Monday, June 1, 2009

Banana Flower Soup with Fresh Crab

Dun dun dun dun! "Soup"er Craaab!

My favorite blogger, Loving Rice, offered to dish up a recipe of anything I wanted. Fantasizing about the Andaman sea, I asked her to do something with crab. Her recipe, Banana Flower Soup with Fresh Crab, went above and beyond.

At the Asian store, I'm the foreigner. My cart is always scrutinized and discussed in various languages. The regulars have seemed to notice it isn't filled with the regular rice and soy sauce load of the other "foreigner" carts.

While going through check-out with my weekly supplies (bird's eye, kaffir lime, tamarind, lemongrass and so forth), a giant dungeness crab and a banana flower, the usual discussion began. The woman behind me started pointing to things and talking to the man behind her. She then started speaking to the cashier who turned to me and said, "She wants to know if you cook Thai food".

My husband and I smiled. "Yes! Almost every night!". The little old woman started chatting up a storm..."Banana flower! Only Thai use banana flower. So much lemongrass, lime, and chili. I'm Thai. You like Thai?" We said yes, we love Thailand and professed our excitement to explore more of Southeast Asia this year.

Soon, everyone was telling us where they were from: Thailand, Laos, Cambodia, China. They asked what we liked to cook, what we were going to do with the banana flower. I showed the big crab to them and received "oohs" and "ahhs" in return. No longer am I the market foreigner.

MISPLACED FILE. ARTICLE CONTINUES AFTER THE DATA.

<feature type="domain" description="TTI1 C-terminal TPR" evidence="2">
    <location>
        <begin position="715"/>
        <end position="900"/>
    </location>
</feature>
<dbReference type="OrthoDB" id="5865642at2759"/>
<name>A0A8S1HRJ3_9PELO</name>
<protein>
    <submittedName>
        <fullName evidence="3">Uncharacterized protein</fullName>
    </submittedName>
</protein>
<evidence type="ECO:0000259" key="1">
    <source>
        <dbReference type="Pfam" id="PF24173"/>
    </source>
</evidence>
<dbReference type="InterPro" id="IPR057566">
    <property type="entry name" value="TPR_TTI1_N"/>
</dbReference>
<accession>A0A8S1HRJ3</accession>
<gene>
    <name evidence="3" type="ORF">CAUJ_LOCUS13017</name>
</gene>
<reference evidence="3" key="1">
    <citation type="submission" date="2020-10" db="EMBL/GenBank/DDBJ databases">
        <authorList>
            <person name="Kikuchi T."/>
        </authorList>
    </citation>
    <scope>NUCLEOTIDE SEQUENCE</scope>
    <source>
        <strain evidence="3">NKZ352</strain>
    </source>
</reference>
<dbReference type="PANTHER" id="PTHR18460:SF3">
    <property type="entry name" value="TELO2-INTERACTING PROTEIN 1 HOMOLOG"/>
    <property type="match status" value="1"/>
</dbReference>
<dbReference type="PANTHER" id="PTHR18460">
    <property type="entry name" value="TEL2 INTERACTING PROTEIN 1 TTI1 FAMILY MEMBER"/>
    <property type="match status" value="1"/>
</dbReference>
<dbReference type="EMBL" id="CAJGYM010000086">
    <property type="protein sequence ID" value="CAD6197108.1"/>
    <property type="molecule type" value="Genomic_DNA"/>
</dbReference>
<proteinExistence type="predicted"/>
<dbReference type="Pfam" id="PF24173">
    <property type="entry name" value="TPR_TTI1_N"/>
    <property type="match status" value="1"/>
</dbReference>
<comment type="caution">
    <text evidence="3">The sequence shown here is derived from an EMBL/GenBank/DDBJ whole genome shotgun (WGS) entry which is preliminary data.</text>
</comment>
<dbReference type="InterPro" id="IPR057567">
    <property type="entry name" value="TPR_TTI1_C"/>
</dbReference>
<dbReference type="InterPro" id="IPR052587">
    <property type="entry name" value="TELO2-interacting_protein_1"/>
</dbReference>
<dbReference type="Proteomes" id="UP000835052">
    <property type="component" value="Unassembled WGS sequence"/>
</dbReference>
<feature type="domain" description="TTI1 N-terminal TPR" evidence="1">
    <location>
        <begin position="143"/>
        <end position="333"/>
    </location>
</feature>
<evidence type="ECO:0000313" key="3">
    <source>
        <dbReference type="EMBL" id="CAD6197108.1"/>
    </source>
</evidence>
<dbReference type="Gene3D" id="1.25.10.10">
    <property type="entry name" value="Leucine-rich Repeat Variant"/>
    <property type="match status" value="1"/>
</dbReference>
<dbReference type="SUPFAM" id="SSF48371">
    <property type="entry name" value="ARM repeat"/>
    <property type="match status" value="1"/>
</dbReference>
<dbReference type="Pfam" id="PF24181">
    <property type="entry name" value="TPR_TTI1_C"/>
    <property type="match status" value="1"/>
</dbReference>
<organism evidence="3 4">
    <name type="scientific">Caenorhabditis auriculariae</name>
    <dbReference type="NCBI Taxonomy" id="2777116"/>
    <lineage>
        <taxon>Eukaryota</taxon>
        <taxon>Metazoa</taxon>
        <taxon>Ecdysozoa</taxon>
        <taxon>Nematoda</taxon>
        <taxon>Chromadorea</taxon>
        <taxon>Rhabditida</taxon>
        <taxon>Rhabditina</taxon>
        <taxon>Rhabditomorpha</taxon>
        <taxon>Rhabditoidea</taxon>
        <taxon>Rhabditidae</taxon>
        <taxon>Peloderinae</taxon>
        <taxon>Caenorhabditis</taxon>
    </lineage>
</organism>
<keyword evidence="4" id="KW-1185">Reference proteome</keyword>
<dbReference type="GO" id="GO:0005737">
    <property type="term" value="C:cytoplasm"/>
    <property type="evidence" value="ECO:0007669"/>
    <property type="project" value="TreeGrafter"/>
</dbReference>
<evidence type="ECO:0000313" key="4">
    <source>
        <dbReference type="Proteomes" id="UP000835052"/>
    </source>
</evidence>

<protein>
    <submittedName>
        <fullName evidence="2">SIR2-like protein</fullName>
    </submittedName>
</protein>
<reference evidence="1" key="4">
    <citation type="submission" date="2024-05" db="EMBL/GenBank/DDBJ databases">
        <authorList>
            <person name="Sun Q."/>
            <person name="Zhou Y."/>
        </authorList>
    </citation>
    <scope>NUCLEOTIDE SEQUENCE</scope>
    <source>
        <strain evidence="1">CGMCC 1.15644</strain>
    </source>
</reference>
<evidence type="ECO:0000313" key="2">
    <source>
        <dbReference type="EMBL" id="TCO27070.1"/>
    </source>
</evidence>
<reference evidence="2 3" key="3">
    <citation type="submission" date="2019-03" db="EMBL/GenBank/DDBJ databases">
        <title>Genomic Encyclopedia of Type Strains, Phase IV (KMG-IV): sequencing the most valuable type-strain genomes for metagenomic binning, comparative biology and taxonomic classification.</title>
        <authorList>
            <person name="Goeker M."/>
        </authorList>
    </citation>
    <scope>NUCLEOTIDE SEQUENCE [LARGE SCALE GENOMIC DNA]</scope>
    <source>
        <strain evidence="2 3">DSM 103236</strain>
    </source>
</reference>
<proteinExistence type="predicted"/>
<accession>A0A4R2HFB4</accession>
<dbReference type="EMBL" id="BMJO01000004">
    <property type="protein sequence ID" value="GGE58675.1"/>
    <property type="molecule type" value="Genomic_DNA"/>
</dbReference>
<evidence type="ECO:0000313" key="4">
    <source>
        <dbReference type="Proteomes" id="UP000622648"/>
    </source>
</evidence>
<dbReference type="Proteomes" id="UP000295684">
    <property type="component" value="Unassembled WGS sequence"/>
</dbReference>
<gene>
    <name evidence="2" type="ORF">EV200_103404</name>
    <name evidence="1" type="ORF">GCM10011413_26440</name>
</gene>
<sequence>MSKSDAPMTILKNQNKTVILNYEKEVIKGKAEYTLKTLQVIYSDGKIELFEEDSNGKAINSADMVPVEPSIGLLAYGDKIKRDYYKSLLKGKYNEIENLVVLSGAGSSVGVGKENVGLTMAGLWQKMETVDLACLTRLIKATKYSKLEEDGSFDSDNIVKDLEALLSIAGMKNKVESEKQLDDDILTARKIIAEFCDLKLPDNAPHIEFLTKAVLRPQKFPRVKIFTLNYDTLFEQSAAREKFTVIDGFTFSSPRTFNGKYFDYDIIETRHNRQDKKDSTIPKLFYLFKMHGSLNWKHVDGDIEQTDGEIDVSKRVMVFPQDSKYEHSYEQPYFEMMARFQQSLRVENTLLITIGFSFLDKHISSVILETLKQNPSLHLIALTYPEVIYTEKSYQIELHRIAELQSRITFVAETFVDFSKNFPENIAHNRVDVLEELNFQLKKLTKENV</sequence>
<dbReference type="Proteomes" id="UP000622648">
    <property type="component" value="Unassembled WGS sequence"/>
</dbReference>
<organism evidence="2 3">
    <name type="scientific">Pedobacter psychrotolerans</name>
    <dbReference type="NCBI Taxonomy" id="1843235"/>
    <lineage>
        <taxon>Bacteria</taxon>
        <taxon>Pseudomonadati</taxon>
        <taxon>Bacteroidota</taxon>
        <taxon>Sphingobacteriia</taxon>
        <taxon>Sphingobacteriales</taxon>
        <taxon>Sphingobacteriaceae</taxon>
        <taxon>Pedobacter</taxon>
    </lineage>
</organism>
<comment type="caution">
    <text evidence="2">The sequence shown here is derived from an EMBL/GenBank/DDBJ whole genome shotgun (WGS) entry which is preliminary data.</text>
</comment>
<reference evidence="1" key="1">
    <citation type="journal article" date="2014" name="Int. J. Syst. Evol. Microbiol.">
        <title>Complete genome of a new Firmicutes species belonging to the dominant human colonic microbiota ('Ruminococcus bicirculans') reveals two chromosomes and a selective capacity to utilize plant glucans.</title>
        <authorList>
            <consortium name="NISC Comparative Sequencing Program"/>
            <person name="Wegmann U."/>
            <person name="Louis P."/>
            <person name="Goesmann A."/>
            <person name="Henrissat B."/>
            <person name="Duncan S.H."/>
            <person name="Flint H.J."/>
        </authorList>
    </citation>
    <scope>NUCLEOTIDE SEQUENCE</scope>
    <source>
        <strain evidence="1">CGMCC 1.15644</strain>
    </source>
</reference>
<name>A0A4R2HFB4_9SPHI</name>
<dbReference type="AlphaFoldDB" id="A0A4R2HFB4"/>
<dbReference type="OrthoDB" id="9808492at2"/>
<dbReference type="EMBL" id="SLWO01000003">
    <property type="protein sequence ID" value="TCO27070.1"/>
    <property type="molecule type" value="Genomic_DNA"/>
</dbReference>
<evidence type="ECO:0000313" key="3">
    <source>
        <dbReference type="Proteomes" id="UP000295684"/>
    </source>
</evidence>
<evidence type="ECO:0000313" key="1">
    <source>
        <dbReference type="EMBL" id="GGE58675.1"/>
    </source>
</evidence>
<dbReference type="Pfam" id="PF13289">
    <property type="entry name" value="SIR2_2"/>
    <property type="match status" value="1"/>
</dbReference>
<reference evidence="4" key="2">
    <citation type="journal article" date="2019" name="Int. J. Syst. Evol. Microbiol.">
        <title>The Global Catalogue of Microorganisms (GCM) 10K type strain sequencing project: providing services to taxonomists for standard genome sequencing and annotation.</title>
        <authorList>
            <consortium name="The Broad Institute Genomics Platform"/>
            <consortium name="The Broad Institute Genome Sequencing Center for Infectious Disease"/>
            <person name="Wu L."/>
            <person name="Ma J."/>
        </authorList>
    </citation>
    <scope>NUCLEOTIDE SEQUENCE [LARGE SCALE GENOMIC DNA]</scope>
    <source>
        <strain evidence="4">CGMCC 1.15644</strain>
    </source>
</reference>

When I told my mother about the crab, she asked how I could kill such a thing. I responded, "Easy. I'm going to turn it on its back, lift up it's flap, and drive a knife through it."
"You're so not my daughter!" she exclaimed before walking away.

Loving Rice couldn't have answered my request any better. I loved her idea of caramelizing the onion in the coconut milk. Oh, and how cool is the inside of a banana flower?

The recipe made enough for the two of us to eat it for both lunch and dinner. It's very much like a Thai version of chowder with the banana flower taking on a potato-like texture. I understand why it's considered by some to be a Thai comfort food.

If you have success at finding a banana flower, be sure to make this delicious recipe.


  1. hmmm I think I would need it deshelled before I dive into it :)

  2. Where's your sense of adventure?!

    Unless you are using very large crab, it is almost impossible to not crack your own after its cooked. Trying to deshell a raw crab is a nightmare.

    We talked back and forth about whether or not we'd try to deshell it after cooking and then dump it into the pot. In the end, we figured this messy way was actually the easiest way due to the need to suck meat out of joints, etc.


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